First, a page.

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  Clue Murder Is ServedBuy this film here.
Year: 1985
Director: Jonathan Lynn
Stars: Eileen Brennan, Tim Curry, Madeline Kahn, Christopher Lloyd, Michael McKean, Martin Mull, Lesley Ann Warren, Colleen Camp, Lee Ving, Bill Henderson, Howard Hesseman, Jane Wiedlin, Jeffrey Kramer, Kellye Nakahara
Genre: Comedy, Thriller
Rating:  6 (from 3 votes)
Review: The time: 1954. The place: a country mansion in New England. The butler, Wadsworth (Tim Curry), arrives after dark and checks that everything is prepared for the guests who will also soon be arriving. First to show up is Colonel Mustard (Martin Mull), as he will be known, one of six people who have been summoned to the mansion by a mysterious letter. The others, Mrs White (Madeline Kahn), Mrs Peacock (Eileen Brennan), Mr Green (Michael McKean), and Professor Plum (Christopher Lloyd) and Miss Scarlet (Lesley Ann Warren) who arrive together after a car breakdown, turn up soon enough, but don't appear to know one another. Wadsworth invites them into the dining room, where they settle down for dinner, and the secrets begin to come out - they're all connected in some ways, and one of those ways just happens to be blackmail...

Written by the director Jonathan Lynn from a story by him and John Landis, Clue was obviously based on the board game Cluedo, known more basically as Clue in America. The list of films based on board games is a short one, there was a musical of Chess, I suppose, but so far there's no sign of Monopoly: The Movie or Scrabble: The Motion Picture, although I hold out a little hope for an adaptation of Kerplunk. Is that technically a board game? Anyway, true to the game, Clue presents a large mansion with various rooms, the Library, Dining Room, Study, Conservatory, Kitchen, and so on, and six weapons (knife, revolver, rope, lead piping, etc) to match up with the six main characters, excluding the butler, who was invented for the film. Also created for the film is a sense of humour, for this is a comedy.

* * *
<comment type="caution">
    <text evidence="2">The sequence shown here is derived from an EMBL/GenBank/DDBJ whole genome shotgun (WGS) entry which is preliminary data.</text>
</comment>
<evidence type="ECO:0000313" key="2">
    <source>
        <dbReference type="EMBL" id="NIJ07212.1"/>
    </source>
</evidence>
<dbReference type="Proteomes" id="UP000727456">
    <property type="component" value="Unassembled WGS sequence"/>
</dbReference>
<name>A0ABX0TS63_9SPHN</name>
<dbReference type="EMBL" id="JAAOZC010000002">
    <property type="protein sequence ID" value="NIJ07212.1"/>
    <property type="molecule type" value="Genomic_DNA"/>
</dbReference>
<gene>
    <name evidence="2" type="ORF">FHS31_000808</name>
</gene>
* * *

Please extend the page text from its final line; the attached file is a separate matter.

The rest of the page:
Taking an Agatha Christie-style plot to absurd lengths, Clue most resembles the seventies spoof Murder By Death. Once seated around the dinner table, the guests learn about each other and the fact they are all connected to Washington D.C. in various ways. Then the seventh guest shows up at the house, the none-too-subtly named Mr Boddy (Lee Ving), an obnoxious fellow who they all should know. Retiring to the lounge, they discover that they are all being blackmailed and who should the blackmailer be but Mr Boddy? He gives them all gift wrapped presents, which when opened are revealed to be potential murder weapons (isn't that a bit of a foolhardy gesture?), the lights go out unexpectedly, there is a commotion and when the lights go back on, Mr Boddy is lying dead on the carpet.

Clue's main strength is in its willing cast, who provide most of the fun, which isn't really down to the script. You'd suppose a film spoofing the polite act of murder in the drawing room would have a certain level of sophistication, particularly from the writer of Yes Minister, but sadly that's not much in evidence so we get dogshit jokes and Mr Boddy being kicked in the balls before his untimely demise. There are a few funny lines and some of the slapstick amuses (Wadsworth taking a run at a locked door to break it down, only to fail miserably), but it should have been sharper. Once the first victim is killed, it's discovered that the cook has been stabbed to death in the kitchen, and we get the impression, correct as it turns out, that every weapon will be used at one point during the evening.

As if being based on a board game wasn't gimmick enough, there was one more twist: more than one ending. Depending on which cinema you went to, you could see the film with a possible three solutions, presumably a hope of the producers that you would seek out and pay to watch the film three times to catch the lot. On the wonder of home video, or when shown on television, you got to see all three endings, showing up the fatal flaw in the storyline, that it hardly mattered how the rest of the film progressed if there was no real solution. Indeed, throughout it appears that it's not one of the six suspects who is the killer (seven if you count the butler), but an unknown extra party who is behind the dastardly deeds, so when the culprit is revealed it has no impact, despite the high energy levels of Curry's darting around explanation. It's a clever idea, but not inventive enough to make for a satisfying result. Music by John Morris.
Reviewer: Graeme Clark

 

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